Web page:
An Indiana hotel employee committed murder and the jury said the hotel was 2 percent responsible. (It also said the victim was 1 percent responsible.) Ninety-seven percent of the responsibility, of course, belonged to the murderer. So the hotel was to be liable for 2 percent of the damages.
The appellate court rejected this limitation, primarily for technical legal reasons that may or may not have been sound. But then it said:
Public policy considerations support our decision today ... If the allocation of fault to a criminal defendant reduces the liability of the negligent defendant whose action or inaction allowed the harm to occur, as it did here, the injured party will not be adequately compensated. In addition, the criminal defendant who has been identified and convicted for his intentional act likely will be both judgment proof and without insurance coverage from which the injured person could be compensated. Further, the negligent business owner can insure against liability arising from inadequate security. Combining the allocation of fault of the criminal defendant with the negligent defendant imposes liability where there is insurability .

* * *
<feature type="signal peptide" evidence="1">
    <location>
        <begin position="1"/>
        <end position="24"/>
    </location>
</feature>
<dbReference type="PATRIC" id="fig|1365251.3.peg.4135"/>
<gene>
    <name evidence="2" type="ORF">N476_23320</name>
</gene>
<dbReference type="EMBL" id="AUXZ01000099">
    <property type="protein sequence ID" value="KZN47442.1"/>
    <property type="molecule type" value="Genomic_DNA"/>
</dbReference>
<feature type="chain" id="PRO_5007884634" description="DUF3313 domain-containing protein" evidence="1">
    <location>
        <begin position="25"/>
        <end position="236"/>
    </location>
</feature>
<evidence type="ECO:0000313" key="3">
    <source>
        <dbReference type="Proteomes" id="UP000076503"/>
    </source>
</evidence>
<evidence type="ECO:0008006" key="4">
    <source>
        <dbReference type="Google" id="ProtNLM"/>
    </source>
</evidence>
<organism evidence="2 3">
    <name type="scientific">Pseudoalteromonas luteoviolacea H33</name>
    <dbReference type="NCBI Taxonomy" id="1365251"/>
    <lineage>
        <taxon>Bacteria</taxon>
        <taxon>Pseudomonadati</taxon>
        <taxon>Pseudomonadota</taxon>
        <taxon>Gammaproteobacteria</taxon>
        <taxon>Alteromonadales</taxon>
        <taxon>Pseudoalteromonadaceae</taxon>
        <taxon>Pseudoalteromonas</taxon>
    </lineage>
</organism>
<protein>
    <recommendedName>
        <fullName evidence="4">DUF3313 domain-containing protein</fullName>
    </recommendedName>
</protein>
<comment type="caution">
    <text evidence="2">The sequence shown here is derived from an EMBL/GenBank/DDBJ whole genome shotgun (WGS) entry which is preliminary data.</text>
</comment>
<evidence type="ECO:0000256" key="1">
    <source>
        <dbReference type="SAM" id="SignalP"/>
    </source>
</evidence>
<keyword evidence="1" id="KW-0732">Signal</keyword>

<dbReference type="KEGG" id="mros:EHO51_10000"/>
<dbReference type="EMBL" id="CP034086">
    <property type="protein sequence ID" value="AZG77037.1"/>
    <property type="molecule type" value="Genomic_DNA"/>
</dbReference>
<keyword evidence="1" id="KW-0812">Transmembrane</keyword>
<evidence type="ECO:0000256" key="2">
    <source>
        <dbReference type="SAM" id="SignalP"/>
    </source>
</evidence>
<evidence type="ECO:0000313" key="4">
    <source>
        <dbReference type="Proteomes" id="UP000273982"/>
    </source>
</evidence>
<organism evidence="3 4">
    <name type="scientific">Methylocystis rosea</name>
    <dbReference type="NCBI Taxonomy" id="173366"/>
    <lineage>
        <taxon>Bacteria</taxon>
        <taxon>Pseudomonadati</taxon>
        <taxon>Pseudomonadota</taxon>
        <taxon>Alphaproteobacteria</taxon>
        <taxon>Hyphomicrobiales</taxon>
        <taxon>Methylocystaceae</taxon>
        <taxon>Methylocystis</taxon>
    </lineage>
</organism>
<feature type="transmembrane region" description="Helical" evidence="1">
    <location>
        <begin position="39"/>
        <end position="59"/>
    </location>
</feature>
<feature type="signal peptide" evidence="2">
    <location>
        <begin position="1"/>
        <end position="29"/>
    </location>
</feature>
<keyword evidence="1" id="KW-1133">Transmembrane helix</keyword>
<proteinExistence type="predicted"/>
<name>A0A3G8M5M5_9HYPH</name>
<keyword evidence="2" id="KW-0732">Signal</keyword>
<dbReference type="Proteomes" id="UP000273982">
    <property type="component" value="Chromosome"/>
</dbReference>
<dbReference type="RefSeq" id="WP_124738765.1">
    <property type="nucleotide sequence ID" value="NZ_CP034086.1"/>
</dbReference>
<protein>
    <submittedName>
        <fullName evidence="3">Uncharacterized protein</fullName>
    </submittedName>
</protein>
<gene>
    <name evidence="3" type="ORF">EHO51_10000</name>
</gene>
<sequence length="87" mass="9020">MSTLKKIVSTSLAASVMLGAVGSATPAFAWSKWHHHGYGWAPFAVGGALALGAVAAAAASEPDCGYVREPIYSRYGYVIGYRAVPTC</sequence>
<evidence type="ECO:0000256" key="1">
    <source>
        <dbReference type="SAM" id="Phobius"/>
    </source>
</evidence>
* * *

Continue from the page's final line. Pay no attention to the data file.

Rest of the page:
Hat tip to Point of Law , which also points out that part of what won the hotel a share of liability in the first place was failing to do a background check on the employee who then committed murder -- and the Equal Employment Opportunity Commission is restricting employers' consideration of criminal records. [This post has been corrected to reflect this clarification.]